Economic Climate puts Beef Demand Under Pressure

AUSTRALIA - Meat & Livestock Australia’s 2012 mid-year cattle projections update outlines the conditions that have kept Australia’s cattle supplies tight, while tough economic conditions in key export markets continue to put pressure on demand.
calendar icon 19 July 2012
clock icon 2 minute read
Meat & Livestock Australia

MLA Chief Economist Tim McRae said reduced cow slaughter and solid cattle prices have underpinned herd rebuilding activities in recent years, with demand the main challenge currently facing the Australian industry.

“While exports of beef and veal in 2012 are forecast to increase 1% to 960,000 tonnes swt, returns have been subdued in many markets, accentuated by the high A$ and problems in major world economies.”

Mr McRae said the outlook for demand still centres on the economic conditions in our established markets, which have been strained in recent years.

“Exports to Japan remain flat and exports to Korea are down 13% for the first half of 2012, as additional local and US product entered the market, at the same time as consumer demand declined.”

“The US market for Australian beef has rebounded in 2012, with exports up 46% for the first half of 2012, to 118,120 tonnes swt, with total shipments for the year forecast to reach 250,000 tonnes swt. The majority of the growth has been in manufacturing beef, with the higher prices in the US attracting shipments away from other markets such as Russia and Japan.”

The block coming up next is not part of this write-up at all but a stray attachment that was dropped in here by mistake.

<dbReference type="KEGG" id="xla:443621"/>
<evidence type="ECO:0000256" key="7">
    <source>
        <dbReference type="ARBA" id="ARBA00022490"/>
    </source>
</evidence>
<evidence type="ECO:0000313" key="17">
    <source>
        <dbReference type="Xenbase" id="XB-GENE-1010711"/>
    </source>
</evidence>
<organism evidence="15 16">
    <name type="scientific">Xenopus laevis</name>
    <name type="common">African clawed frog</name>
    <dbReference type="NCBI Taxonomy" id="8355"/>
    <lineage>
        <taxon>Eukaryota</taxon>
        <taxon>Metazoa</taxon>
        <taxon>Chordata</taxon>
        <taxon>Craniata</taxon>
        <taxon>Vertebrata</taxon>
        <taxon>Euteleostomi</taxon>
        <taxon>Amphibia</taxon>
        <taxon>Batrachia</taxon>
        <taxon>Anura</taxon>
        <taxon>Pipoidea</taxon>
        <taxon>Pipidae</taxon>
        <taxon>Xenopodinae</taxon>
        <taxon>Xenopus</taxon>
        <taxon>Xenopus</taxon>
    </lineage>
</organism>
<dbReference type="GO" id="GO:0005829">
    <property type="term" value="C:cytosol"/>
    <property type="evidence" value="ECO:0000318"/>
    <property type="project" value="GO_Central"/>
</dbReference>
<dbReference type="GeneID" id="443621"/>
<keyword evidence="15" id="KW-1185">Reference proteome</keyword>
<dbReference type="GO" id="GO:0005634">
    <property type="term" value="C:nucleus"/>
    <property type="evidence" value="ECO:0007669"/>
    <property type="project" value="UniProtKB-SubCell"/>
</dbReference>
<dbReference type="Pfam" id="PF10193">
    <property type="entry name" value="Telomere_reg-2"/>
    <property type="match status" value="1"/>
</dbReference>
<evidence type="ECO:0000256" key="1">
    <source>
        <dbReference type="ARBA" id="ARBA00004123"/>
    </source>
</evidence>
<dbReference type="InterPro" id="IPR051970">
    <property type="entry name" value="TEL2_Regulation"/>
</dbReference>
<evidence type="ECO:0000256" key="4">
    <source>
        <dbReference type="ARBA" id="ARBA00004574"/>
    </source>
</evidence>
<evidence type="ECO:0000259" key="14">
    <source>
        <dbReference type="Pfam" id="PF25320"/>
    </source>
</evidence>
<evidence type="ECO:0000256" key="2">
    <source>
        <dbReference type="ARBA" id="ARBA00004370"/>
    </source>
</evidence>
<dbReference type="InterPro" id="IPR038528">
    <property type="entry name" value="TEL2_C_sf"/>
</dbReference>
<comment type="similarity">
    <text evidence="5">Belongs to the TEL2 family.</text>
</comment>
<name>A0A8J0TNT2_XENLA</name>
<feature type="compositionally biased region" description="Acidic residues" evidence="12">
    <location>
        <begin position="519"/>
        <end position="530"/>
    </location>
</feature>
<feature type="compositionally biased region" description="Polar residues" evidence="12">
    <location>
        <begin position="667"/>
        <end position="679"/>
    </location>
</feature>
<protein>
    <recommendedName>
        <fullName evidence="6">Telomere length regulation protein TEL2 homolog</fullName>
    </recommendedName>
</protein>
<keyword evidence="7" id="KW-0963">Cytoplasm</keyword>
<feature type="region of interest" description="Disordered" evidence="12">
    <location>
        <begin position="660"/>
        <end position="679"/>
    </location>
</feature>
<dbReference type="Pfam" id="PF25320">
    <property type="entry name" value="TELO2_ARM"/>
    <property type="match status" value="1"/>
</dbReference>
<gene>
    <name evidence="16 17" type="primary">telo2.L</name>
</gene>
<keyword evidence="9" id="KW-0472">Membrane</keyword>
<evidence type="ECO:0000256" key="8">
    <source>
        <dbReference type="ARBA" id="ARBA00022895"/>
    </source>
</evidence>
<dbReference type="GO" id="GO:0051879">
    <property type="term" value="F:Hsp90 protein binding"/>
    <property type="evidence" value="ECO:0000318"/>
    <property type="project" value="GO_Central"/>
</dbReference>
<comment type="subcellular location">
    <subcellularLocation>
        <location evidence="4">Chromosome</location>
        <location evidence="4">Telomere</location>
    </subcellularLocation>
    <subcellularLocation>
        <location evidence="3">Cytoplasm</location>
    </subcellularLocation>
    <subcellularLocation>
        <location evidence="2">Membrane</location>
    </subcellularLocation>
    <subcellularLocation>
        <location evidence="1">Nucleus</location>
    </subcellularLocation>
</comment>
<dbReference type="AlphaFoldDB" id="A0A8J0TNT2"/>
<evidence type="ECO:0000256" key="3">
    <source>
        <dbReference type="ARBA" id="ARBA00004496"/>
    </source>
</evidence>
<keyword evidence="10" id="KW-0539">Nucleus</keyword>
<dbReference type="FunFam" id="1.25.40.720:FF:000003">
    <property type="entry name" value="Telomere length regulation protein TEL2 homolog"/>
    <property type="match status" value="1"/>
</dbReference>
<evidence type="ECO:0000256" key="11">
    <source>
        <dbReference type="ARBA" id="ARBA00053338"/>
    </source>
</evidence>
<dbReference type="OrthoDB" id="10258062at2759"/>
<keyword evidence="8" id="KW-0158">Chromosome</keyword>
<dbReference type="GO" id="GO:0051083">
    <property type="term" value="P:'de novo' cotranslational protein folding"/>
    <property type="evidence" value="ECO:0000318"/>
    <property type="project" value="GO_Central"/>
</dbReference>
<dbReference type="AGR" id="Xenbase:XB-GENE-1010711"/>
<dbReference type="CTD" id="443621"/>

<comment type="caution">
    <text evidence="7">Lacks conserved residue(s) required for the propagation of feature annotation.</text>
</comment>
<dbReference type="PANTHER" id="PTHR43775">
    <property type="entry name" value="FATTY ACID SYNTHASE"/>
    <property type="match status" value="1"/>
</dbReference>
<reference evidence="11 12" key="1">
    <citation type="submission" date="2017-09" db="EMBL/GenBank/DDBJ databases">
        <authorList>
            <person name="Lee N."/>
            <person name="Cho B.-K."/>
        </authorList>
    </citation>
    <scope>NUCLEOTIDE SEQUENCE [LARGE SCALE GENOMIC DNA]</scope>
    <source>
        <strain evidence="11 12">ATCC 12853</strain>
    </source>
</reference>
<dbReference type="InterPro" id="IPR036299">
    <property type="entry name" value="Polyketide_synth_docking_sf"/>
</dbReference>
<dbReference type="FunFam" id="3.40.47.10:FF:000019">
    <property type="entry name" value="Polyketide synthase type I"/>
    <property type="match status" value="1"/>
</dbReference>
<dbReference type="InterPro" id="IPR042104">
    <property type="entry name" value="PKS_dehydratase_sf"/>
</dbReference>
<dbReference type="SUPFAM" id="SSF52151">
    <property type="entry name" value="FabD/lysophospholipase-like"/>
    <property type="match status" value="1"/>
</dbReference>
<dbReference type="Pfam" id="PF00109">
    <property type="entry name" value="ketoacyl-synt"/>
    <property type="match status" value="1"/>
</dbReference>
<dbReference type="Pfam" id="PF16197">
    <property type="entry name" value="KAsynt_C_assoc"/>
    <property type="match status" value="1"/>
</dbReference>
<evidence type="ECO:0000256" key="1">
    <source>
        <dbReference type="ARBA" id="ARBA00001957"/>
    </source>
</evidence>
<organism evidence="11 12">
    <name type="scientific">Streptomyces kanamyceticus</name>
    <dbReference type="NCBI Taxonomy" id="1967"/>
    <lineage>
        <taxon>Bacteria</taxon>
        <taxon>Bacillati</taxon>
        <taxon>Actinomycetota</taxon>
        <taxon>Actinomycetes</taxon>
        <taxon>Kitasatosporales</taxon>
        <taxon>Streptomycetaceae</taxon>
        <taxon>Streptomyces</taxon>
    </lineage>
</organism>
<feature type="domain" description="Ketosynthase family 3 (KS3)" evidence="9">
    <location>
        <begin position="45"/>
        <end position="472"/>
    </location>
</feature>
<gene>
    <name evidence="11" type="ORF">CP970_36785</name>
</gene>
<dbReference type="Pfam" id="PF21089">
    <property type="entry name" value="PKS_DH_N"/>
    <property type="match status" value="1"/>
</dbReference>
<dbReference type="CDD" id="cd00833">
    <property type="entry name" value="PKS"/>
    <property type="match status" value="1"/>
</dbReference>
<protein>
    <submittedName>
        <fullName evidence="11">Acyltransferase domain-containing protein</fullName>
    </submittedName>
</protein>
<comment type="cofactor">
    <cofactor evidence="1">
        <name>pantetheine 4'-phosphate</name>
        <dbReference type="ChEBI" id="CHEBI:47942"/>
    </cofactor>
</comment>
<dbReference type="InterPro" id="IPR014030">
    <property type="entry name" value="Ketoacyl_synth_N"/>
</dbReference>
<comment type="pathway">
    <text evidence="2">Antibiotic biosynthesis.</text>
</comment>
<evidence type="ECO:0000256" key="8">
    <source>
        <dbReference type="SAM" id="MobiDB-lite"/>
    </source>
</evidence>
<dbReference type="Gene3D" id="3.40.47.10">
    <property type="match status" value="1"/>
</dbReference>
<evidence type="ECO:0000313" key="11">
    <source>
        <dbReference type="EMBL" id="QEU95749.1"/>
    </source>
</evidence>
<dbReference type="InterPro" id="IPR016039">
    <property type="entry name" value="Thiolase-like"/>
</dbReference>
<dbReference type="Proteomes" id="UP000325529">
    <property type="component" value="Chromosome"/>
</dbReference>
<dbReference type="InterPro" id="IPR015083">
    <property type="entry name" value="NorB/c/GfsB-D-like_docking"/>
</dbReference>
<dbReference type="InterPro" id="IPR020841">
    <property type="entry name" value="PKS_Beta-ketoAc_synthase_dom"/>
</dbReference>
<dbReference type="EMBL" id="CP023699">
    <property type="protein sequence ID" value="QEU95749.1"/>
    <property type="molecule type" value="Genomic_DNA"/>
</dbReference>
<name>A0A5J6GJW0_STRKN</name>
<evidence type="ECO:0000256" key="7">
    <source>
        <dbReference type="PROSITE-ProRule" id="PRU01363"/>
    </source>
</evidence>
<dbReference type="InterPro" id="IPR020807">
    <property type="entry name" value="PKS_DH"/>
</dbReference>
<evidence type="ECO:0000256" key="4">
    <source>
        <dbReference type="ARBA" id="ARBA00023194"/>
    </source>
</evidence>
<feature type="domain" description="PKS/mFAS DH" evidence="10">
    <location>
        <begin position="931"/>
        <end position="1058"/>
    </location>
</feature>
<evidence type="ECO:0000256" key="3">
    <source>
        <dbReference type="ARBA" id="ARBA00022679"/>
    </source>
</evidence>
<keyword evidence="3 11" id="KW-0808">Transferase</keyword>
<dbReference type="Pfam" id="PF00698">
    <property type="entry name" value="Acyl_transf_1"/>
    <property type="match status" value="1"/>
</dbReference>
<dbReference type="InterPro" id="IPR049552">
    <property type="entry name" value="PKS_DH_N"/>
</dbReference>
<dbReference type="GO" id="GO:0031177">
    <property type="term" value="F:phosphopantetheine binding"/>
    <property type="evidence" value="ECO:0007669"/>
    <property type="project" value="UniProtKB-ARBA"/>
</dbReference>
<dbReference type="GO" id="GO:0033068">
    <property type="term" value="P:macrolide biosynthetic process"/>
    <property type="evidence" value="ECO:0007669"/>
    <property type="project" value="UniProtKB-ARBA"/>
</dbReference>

Mr McRae said economic problems in our developed markets currently outweigh the benefits to be had from increased demand from emerging markets and the tight global supply of beef.

“Increasing demand from the growing middle class in developing economies across the globe remains a positive for Australian beef. This is currently being offset, however, by continued tough economic conditions and weak consumer sentiment in our developed markets – Japan and Korea.”

“Beef is currently at a price point in many markets that makes it difficult to compete with cheaper proteins, at a time when consumers are price conscious.”

Exports to Russia for 2012 have been revised back to 55,000 tonnes swt, along with lower expectations for volumes to Indonesia. However sustained demand from Taiwan and the Middle East, along with an improvement in access for Australian grainfed beef to the EU will assist shipments in the second half of 2012 and into 2013.

Symptomatic of the slower economic activity, especially at retail, the amount of beef destined for the Australian market for 2012 is unchanged on previous forecast, at 740,000 tonnes cwt - up slightly on 2011 due largely to increased production.

The forecast for live cattle exports remains unchanged at 570,000 head, 16 per cent lower than 2011, with 283,000 head or 55 per cent shipped to Indonesia.

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